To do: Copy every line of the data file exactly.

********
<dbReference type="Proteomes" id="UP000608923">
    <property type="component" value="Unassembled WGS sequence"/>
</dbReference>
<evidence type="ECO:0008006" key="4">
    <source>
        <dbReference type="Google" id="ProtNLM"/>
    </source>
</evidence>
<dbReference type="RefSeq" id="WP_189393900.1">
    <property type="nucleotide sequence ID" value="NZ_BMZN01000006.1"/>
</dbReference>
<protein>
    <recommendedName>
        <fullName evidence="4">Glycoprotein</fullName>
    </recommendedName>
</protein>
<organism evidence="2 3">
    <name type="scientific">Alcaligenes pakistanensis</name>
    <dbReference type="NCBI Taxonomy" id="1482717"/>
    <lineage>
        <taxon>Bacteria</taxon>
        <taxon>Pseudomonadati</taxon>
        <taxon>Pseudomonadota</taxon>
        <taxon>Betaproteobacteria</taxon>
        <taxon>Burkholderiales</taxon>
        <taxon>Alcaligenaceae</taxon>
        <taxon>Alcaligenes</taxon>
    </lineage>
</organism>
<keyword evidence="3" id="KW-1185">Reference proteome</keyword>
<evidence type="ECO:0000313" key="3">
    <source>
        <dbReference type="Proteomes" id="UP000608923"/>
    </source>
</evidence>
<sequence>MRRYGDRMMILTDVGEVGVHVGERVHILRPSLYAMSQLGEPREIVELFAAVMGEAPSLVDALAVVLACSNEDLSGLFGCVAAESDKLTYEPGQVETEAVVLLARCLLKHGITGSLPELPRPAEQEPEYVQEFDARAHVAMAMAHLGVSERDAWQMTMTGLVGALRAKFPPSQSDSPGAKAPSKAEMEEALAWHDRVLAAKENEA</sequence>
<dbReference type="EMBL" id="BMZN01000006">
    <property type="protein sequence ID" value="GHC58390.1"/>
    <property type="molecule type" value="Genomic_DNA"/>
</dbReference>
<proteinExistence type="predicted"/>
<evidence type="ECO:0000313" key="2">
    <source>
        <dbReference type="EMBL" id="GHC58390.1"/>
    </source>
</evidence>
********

<dbReference type="Proteomes" id="UP000608923">
    <property type="component" value="Unassembled WGS sequence"/>
</dbReference>
<evidence type="ECO:0008006" key="4">
    <source>
        <dbReference type="Google" id="ProtNLM"/>
    </source>
</evidence>
<dbReference type="RefSeq" id="WP_189393900.1">
    <property type="nucleotide sequence ID" value="NZ_BMZN01000006.1"/>
</dbReference>
<protein>
    <recommendedName>
        <fullName evidence="4">Glycoprotein</fullName>
    </recommendedName>
</protein>
<organism evidence="2 3">
    <name type="scientific">Alcaligenes pakistanensis</name>
    <dbReference type="NCBI Taxonomy" id="1482717"/>
    <lineage>
        <taxon>Bacteria</taxon>
        <taxon>Pseudomonadati</taxon>
        <taxon>Pseudomonadota</taxon>
        <taxon>Betaproteobacteria</taxon>
        <taxon>Burkholderiales</taxon>
        <taxon>Alcaligenaceae</taxon>
        <taxon>Alcaligenes</taxon>
    </lineage>
</organism>
<keyword evidence="3" id="KW-1185">Reference proteome</keyword>
<evidence type="ECO:0000313" key="3">
    <source>
        <dbReference type="Proteomes" id="UP000608923"/>
    </source>
</evidence>
<sequence>MRRYGDRMMILTDVGEVGVHVGERVHILRPSLYAMSQLGEPREIVELFAAVMGEAPSLVDALAVVLACSNEDLSGLFGCVAAESDKLTYEPGQVETEAVVLLARCLLKHGITGSLPELPRPAEQEPEYVQEFDARAHVAMAMAHLGVSERDAWQMTMTGLVGALRAKFPPSQSDSPGAKAPSKAEMEEALAWHDRVLAAKENEA</sequence>
<dbReference type="EMBL" id="BMZN01000006">
    <property type="protein sequence ID" value="GHC58390.1"/>
    <property type="molecule type" value="Genomic_DNA"/>
</dbReference>
<proteinExistence type="predicted"/>
<evidence type="ECO:0000313" key="2">
    <source>
        <dbReference type="EMBL" id="GHC58390.1"/>
    </source>
</evidence>